Bluebird and Small Cavity Nester Conservation
Sialis - Bluebirds and other small cavity nesters
 
bluebirds

eggs

Brown-headed Nuthatch Nest, Eggs and Young

Cavity nester photos of nests eggs and young

Cavity Nester Nests, Eggs and Young Photos and Bios. Also see Nest ID Matrix (contents) and Egg ID Matrix (color, spots, etc.)

BHNU at box. Photo by Vickie Fuquay
 

Typical Brown-headed Nuthatch (BHNU - Sitta Pusilla) Nest Description: Photo by Vicki Fuquay of southern Virginia. This box was only 25 feet from bird feeders.

Use a 1.25" hole reducer to prevent bluebirds from taking over boxes.

BNHU with nesting material. Photo by Vickie Fuquay
BHNU nest. Photo by Vickie Fuquay
 

Nest Description: Nests may start with dried leaves, or be lined with pine seed husks, inner bark strips, wood chips, grasses, cotton and feathers. Fuquay described this nest as tidy, with strips of bark and a few leaves. They stuffed the ventilation holes with strips of bark. They may cover eggs when leaving nest.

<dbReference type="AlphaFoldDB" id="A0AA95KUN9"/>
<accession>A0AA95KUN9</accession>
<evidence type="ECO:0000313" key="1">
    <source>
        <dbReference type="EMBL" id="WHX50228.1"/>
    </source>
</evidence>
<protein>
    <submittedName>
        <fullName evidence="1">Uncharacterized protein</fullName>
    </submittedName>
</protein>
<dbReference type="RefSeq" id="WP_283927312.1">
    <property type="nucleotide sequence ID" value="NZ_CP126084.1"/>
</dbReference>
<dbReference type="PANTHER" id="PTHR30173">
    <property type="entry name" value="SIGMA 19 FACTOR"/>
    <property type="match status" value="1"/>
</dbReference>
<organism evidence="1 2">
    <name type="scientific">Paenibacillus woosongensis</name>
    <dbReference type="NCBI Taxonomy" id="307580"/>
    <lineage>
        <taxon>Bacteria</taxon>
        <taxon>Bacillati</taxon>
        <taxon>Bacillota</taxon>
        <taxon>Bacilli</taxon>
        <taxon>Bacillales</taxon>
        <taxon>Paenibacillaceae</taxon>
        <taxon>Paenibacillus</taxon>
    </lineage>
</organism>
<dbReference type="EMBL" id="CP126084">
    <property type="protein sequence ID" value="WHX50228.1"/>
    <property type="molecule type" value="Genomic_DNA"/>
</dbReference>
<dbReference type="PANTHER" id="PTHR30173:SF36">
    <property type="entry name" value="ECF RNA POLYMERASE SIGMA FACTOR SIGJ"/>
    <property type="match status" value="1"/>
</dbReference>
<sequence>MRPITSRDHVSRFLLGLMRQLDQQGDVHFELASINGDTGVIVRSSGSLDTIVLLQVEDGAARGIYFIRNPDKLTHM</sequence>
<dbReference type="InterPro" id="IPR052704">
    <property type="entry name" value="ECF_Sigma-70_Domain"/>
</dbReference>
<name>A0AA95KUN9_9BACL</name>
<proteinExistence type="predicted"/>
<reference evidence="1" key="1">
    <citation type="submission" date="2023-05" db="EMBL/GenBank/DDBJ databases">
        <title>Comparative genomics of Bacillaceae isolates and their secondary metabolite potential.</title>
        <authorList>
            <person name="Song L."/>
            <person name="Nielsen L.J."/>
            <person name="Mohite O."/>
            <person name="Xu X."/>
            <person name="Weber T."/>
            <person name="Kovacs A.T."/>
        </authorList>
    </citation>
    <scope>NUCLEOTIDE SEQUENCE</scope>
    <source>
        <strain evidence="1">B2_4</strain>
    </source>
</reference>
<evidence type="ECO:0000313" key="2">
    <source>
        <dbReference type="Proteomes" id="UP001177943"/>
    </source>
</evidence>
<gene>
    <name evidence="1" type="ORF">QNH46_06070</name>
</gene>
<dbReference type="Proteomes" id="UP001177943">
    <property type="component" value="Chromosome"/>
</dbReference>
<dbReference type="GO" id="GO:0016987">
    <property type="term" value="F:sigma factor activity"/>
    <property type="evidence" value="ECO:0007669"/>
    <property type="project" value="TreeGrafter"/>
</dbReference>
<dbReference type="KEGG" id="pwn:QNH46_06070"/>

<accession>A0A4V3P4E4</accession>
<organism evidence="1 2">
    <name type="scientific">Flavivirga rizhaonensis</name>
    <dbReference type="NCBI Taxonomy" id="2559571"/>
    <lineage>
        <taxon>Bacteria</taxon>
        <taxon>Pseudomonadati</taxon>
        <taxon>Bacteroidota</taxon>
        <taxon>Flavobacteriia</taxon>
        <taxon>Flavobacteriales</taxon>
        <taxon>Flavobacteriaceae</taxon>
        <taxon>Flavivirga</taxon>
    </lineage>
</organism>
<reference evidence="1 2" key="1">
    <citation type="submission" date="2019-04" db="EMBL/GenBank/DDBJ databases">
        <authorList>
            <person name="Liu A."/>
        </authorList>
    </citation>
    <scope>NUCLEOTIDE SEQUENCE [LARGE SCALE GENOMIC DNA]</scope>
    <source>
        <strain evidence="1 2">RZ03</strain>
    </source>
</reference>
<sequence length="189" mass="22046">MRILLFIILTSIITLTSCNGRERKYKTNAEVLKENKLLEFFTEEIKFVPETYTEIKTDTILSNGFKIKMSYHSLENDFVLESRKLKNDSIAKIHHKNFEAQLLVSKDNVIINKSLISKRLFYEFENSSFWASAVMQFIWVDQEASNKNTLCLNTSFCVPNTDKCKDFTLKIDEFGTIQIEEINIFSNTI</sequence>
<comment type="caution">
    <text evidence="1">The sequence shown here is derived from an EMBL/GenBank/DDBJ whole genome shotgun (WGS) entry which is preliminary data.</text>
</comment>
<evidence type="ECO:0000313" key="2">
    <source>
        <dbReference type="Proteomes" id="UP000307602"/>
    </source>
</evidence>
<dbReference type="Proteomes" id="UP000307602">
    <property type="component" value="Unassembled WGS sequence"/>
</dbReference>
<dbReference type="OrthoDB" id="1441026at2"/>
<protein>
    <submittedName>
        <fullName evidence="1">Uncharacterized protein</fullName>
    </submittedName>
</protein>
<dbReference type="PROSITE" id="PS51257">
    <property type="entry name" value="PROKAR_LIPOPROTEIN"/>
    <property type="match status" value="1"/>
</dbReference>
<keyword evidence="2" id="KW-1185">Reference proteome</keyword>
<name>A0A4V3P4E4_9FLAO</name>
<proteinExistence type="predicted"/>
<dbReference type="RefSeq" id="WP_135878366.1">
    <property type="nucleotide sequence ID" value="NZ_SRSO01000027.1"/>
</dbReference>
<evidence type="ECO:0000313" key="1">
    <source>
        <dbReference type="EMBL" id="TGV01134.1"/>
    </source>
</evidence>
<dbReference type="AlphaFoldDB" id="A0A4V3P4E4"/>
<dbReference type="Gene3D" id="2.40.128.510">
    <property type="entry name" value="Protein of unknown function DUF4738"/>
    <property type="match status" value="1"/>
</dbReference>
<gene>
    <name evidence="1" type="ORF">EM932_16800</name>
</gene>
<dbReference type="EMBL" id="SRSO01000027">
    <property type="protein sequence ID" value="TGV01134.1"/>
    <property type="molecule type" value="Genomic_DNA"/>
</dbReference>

Egg Description: Eggs tiny, smooth (almost no gloss) with evenly distributed fine reddish-brown dots/small spots/blotches. Fuquay said these eggs had a cream colored backgound. In this nest, incubation began March 30.

See biology of nuthatches (mostly about White-breasted)

BHNU nestlings 2 days old. Photo by Vickie Fuquay
 

2 day old BNHU nestlings. Photo by Vickie Fuquay.

These babies were fed suet, nuts and shelled sunflower seeds from a nearby feeder.

BHNU nestlings 16 days old. Photo by Vickie Fuquay
 

16 day old BHNUs. Photo by Vickie Fuquay.

Preferred habitat: Clearings and burned areas, Open, mature pine forest with open understory, esp. Loblolly and Longleaf-slash, where snags are present. Favors recently burned stands. Less frequently found in younger pine or pine-hardwood (e.g., oak/hickory) stands with snags and grassy openings, or mature pine stands with heavy undergrowth. May be in parks and neighborhoods that have large live pines in open areas. In Florida in cypress swamps and prairies with adjoining pine woodlands.

The Audubon Society has placed BHNU's on their watch list as numbers have dropped by 45% in the past 35 years.

 

Other links of interest:


    What a divine experience it is to watch and be a small part of this!
    - Ron (Bluebird Listserv), 2005


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